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1. n. [Geophysics]

The generation and recording of seismic data. Acquisition involves many different receiver configurations, including laying geophones or seismometers on the surface of the Earth or seafloor, towing hydrophones behind a marine seismic vessel, suspending hydrophones vertically in the sea or placing geophones in a wellbore (as in a vertical seismic profile) to record the seismic signal. A source, such as a vibrator unit, dynamite shot, or an air gun, generates acoustic or elastic vibrations that travel into the Earth, pass through strata with different seismic responses and filtering effects, and return to the surface to be recorded as seismic data. Optimal acquisition varies according to local conditions and involves employing the appropriate source (both type and intensity), optimal configuration of receivers, and orientation of receiver lines with respect to geological features. This ensures that the highest signal-to-noise ratio can be recorded, resolution is appropriate, and extraneous effects such as air waves, ground roll, multiples and diffractions can be minimized or distinguished, and removed through processing.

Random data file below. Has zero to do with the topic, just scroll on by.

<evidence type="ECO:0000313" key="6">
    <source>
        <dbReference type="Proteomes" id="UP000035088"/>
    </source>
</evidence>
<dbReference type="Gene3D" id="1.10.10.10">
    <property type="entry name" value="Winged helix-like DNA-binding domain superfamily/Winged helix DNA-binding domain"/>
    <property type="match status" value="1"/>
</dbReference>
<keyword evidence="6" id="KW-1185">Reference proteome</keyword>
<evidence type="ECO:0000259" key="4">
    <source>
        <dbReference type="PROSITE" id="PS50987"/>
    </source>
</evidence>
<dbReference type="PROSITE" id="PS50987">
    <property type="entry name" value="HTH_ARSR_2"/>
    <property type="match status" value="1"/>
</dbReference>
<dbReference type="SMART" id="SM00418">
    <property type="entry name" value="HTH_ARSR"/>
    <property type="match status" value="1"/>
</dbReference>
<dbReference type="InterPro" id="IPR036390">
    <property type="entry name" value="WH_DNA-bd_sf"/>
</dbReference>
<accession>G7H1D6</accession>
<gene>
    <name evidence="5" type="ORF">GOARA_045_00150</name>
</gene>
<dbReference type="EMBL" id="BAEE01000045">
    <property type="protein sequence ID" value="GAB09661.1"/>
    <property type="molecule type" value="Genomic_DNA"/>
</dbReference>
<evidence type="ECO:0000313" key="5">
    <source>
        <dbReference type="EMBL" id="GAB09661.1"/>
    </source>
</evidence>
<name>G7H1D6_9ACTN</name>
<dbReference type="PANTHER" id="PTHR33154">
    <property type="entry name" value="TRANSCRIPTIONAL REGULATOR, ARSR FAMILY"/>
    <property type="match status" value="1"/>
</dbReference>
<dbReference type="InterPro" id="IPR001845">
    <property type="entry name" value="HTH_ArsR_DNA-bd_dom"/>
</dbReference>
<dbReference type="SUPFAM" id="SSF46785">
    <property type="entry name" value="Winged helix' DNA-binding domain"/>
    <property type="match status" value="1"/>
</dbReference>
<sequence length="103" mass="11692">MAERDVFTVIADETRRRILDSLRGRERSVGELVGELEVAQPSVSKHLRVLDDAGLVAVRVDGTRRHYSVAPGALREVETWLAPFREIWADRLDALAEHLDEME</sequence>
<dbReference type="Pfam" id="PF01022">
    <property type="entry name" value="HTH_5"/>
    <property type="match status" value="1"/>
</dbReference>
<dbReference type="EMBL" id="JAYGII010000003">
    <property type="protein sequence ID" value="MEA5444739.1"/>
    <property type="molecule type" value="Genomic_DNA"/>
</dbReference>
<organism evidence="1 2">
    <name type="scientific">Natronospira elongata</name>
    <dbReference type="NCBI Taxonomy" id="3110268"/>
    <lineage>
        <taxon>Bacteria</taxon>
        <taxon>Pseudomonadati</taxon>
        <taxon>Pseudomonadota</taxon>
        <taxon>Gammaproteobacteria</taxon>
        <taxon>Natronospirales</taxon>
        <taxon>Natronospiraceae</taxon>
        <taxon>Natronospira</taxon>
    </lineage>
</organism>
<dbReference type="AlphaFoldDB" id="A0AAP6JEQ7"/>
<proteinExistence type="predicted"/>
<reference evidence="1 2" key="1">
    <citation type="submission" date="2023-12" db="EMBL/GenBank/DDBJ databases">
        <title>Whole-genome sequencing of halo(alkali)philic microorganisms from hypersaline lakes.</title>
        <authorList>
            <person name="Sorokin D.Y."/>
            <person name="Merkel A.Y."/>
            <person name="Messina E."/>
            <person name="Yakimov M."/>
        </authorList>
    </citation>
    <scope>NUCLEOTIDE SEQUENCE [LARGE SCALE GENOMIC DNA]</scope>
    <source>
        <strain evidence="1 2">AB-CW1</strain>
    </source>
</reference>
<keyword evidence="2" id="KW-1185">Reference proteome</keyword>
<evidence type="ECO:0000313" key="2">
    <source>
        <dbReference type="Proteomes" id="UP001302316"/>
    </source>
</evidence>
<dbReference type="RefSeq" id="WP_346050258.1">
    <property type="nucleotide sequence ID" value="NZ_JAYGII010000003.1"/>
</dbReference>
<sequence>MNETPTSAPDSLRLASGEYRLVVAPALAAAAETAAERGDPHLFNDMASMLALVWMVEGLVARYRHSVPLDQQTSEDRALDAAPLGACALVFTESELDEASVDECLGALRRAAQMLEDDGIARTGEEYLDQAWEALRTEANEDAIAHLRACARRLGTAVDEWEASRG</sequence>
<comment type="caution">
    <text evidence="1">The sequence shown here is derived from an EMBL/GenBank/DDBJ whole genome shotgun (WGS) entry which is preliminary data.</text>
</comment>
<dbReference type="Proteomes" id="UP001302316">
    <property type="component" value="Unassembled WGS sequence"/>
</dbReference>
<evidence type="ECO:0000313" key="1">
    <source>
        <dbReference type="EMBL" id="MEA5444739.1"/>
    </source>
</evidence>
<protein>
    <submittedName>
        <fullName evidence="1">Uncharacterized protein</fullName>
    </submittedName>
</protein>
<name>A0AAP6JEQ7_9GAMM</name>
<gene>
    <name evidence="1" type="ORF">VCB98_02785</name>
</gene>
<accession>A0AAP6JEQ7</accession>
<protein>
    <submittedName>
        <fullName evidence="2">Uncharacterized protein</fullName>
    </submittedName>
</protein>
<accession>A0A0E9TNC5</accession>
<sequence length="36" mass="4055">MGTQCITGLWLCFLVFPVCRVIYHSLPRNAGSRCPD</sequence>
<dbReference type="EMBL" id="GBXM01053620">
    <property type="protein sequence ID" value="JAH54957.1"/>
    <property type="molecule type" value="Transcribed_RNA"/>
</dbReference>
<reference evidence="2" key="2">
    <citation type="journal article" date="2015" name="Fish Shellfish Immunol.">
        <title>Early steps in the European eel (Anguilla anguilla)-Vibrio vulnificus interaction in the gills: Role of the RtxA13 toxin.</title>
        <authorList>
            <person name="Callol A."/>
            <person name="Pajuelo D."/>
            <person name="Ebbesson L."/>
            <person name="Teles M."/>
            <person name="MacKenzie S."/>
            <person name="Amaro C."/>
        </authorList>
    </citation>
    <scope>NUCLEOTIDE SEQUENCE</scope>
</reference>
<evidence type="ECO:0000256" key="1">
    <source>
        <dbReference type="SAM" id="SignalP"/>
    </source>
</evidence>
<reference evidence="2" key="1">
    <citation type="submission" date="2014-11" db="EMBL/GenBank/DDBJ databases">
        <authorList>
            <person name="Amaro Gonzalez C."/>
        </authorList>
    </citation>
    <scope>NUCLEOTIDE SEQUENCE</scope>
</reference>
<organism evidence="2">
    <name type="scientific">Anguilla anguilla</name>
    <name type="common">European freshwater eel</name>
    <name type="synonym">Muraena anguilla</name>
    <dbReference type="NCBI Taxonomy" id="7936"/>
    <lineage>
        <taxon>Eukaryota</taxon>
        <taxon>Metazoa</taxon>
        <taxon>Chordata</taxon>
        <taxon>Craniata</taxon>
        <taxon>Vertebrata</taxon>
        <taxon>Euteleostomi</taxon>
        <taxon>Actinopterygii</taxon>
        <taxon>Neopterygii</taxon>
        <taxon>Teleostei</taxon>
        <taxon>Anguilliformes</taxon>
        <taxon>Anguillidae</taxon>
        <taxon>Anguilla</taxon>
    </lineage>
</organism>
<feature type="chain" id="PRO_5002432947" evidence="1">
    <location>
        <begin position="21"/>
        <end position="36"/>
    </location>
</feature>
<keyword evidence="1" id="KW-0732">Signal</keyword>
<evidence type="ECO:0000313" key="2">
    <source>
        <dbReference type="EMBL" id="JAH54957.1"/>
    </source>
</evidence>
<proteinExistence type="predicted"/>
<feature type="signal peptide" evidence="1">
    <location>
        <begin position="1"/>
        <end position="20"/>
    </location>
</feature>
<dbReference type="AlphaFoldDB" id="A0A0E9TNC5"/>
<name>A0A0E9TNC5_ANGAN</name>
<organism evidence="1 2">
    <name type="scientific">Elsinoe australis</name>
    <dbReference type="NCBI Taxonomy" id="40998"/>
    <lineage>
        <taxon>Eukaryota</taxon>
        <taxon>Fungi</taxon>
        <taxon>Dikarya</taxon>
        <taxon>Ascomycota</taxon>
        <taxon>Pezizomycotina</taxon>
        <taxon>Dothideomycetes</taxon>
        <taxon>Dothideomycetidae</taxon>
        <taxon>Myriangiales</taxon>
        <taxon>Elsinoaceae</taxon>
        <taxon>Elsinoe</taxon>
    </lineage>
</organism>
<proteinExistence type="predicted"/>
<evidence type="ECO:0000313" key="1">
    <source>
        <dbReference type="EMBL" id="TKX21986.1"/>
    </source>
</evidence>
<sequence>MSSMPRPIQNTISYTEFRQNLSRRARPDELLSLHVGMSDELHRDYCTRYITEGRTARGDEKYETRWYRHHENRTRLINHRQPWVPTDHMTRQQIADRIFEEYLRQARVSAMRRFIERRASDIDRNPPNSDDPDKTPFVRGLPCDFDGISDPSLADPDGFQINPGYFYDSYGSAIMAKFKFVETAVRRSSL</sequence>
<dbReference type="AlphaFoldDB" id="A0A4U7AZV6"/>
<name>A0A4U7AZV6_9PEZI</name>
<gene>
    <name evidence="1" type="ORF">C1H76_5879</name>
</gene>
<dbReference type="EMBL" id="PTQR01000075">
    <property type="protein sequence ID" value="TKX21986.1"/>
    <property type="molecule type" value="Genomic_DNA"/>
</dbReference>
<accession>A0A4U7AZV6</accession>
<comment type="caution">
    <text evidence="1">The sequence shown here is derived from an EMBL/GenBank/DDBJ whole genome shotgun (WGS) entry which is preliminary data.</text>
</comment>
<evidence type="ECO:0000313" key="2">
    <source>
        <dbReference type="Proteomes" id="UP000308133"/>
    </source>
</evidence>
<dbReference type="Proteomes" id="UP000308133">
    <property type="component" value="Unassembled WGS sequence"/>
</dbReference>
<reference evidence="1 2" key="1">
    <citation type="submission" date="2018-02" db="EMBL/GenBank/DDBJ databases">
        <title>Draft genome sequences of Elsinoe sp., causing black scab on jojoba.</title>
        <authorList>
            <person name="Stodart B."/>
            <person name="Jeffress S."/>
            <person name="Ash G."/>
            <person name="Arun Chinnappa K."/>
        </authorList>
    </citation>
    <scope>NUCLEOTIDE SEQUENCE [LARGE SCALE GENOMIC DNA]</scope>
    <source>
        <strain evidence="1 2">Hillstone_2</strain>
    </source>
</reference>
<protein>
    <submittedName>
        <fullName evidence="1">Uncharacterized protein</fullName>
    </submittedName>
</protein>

See: acoustic positioningair waveaperturebubble effectcircle shootingcommon midpoint methodcrosslinedeep towdepth controllereelexplosive seismic datafour-dimensional seismic datagathergeophoneheaderhydrophoneimpulsive seismic datain-lineoffset vertical seismic profileseismic modelingseismic-while-drilling vertical seismic profileseismometershot depthshotpointskidspreadstreamer featheringsuppressiontail buoythree-dimensional seismic datatime-lapse seismic datatransition zonetwo-dimensional seismic dataundershootingvibratory seismic datawater gun

Schematic diagram of marine seismic acquisition
Schematic diagram of marine seismic acquisition.

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